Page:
In the United States, the industry falls under the watch of the Securities and Exchange Commission, but in Canada, P2P financing activity in particular has stalled as a result of regulatory red tape. Other platforms are taking off, such as Zillidy and FinanceIt, which provides consumer financing through merchants.
FinanceIt co-founder and CEO Michael Garrity says the company has grown by about 25 per cent month-over-month since it started in January, 2011, with more than 2,500 merchants signed on to date. The company was formed after Mr. Garrity suspended operations of his P2P company, CommunityLend, due to what he calls “irrational” regulatory overhead around investors.
He says securities regulations in Canada currently do not allow for any exemptions that would make this type of lending available to retail investors without each loan requiring a prospectus, a fact confirmed by the British Columbia Securities Commission. Another hurdle is that Canada doesn't have a national securities regulator, which means companies have to deal with each provincial regulator independently.
FinanceIt has fewer regulatory challenges since the business deals directly with merchants, helping them offer financing to their customers. FinanceIt caters to consumers looking for different terms or better rates than what they might receive from a bank or credit card company.
“A lot of times, alternative financing really means a more convenient form of financing for the end consumer. That’s really where a lot of these alternative folks are emerging,” Mr. Garrity says.
At Zillidy, Mr. Uster says loan volumes have grown by about 600 per cent each month since the business was launched in November, with loans averaging about $12,000 each.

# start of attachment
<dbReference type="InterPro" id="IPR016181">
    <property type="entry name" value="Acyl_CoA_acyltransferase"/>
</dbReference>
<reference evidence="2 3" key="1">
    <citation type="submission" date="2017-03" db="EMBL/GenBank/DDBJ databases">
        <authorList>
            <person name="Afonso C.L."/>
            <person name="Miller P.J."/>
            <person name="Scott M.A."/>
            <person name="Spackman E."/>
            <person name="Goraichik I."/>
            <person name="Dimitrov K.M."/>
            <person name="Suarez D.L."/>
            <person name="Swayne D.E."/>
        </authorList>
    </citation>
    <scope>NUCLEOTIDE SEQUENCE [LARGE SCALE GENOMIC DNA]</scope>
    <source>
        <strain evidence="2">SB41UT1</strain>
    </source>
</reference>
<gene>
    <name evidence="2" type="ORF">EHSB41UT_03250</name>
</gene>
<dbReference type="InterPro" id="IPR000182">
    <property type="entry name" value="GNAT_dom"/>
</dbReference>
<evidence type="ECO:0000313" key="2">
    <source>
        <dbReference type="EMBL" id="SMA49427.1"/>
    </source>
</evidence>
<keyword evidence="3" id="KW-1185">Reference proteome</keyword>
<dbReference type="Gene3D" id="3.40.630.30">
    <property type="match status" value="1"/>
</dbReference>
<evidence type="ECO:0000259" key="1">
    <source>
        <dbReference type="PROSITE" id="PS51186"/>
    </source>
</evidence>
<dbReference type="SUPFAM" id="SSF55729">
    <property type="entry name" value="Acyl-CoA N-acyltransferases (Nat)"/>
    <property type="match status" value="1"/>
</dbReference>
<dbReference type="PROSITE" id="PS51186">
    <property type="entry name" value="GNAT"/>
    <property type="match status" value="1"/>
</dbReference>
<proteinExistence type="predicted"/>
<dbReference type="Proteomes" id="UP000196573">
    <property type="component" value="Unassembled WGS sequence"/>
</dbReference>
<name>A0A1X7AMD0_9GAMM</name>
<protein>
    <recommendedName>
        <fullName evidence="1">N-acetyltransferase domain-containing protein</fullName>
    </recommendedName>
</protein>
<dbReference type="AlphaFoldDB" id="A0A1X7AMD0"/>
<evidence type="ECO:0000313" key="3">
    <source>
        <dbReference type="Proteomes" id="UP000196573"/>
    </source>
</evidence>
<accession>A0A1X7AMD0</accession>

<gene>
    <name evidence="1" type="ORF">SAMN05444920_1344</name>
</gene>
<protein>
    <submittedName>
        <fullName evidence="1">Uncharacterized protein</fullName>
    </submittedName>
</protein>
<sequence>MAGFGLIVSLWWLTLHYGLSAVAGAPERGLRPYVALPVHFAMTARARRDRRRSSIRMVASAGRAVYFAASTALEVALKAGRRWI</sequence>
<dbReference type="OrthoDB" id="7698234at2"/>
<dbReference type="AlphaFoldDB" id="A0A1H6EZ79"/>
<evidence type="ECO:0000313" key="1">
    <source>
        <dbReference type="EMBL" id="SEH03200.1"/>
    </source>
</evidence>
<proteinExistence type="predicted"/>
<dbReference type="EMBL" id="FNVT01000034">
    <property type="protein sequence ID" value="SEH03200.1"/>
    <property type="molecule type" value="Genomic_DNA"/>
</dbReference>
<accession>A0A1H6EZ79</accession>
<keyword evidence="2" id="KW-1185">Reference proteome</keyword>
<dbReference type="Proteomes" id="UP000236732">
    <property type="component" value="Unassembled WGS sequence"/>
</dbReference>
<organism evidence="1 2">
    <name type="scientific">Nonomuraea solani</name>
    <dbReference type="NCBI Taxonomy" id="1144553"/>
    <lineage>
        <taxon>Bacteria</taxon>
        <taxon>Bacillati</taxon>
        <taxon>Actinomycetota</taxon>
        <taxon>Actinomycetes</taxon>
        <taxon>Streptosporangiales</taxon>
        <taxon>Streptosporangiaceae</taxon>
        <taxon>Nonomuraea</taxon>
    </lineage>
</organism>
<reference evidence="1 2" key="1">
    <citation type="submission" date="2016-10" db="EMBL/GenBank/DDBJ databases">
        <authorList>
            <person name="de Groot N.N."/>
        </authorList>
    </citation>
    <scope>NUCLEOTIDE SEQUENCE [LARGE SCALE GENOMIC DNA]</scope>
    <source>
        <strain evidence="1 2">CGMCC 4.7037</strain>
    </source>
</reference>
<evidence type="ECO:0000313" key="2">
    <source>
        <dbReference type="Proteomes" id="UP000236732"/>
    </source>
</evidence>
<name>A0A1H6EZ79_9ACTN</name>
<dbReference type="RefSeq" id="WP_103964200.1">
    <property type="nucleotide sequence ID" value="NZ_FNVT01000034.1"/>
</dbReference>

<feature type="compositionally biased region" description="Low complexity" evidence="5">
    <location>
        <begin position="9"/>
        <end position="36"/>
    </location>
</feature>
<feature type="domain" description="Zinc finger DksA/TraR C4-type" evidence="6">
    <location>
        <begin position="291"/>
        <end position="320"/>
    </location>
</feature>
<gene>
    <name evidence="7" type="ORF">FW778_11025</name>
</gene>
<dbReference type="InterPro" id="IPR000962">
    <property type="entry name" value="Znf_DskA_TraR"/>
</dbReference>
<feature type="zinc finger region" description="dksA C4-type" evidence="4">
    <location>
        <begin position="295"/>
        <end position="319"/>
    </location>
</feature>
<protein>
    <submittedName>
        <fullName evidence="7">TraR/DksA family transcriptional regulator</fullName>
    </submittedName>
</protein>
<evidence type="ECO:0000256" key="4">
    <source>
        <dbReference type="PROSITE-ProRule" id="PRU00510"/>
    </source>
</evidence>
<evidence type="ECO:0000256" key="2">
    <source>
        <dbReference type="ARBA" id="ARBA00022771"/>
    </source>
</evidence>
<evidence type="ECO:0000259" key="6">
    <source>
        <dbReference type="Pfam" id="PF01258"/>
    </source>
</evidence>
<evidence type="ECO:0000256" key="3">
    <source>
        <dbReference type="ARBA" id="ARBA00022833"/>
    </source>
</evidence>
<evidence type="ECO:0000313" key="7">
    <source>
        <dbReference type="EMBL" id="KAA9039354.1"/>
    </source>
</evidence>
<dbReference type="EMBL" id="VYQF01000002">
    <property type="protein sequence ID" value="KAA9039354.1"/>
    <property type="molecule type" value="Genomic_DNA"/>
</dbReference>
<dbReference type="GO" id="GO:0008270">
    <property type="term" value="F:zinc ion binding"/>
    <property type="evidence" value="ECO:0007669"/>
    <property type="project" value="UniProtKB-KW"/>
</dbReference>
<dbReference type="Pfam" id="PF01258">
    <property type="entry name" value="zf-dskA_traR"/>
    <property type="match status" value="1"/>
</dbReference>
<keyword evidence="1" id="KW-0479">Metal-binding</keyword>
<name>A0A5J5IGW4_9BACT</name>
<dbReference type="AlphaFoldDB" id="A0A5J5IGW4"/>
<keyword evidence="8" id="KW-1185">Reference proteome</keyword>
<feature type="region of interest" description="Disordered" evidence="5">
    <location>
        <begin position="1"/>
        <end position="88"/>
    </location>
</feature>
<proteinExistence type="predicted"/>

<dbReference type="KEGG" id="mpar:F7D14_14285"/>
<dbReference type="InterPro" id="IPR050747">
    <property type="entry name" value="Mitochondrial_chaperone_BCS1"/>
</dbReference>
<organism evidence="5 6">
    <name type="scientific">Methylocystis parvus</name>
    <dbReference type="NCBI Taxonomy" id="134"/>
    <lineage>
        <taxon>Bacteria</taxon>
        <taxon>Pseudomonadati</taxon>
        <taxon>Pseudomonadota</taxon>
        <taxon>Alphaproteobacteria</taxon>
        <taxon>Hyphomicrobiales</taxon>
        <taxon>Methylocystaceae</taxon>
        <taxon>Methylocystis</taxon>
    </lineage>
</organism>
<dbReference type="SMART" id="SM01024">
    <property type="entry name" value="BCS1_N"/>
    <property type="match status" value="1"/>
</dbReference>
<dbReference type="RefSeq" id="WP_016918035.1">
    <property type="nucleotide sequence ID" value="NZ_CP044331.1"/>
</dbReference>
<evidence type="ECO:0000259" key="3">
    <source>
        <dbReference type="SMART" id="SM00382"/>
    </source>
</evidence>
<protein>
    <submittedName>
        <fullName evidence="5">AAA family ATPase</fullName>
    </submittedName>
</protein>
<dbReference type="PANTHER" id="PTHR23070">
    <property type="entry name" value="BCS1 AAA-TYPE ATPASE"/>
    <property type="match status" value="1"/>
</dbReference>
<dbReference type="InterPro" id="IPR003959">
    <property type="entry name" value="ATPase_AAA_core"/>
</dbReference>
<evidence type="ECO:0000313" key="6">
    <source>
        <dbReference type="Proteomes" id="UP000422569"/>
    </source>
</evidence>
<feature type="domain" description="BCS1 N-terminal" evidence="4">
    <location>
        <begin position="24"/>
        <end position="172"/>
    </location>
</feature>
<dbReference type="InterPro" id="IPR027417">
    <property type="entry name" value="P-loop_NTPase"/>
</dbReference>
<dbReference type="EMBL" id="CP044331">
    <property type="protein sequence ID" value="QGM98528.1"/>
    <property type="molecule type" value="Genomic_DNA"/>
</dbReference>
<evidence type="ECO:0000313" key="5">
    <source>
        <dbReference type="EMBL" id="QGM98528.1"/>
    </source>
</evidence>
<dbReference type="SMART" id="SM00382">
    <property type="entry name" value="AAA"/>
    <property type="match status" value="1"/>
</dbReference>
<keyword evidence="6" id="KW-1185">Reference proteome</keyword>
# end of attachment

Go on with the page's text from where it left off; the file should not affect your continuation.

He adds much of his growth is coming from small to medium-sized businesses, particularly those wanting to expand or fill orders using a short-term loan. Examples include a recent $50,000 loan provided to an independent heating and air conditioning firm, the owner of which used gold coins as collateral. A gas station owner took out a $5,000 loan to help open a lottery kiosk.
In many cases, Mr. Uster says the borrowers are people with money, but they lack liquidity. “What we found is that wealth doesn’t always equate to cash, you may be wealthy, but you may not have liquidity.
“There is a vacuum of funding sources. That vacuum is being filled by the alternative lending space.”
Alternative financing is expected to grow in Canada, but first the industry needs to build its reputation and trust among borrowers, says Plamen Petkov, director of provincial affairs for the Ontario branch of the Canadian Federation of Independent Business (CFIB).
“Reputation will be critical.”
He adds small businesses are increasingly looking for alternatives beyond the traditional banks. A recent CFIB survey showed small and medium-sized businesses prefer credit unions to Canada’s big banking institutions when it comes to affordable financing and banking services.
“It will be very interesting to see how these new alternative companies … will attract entrepreneurs,” Mr. Petkov says.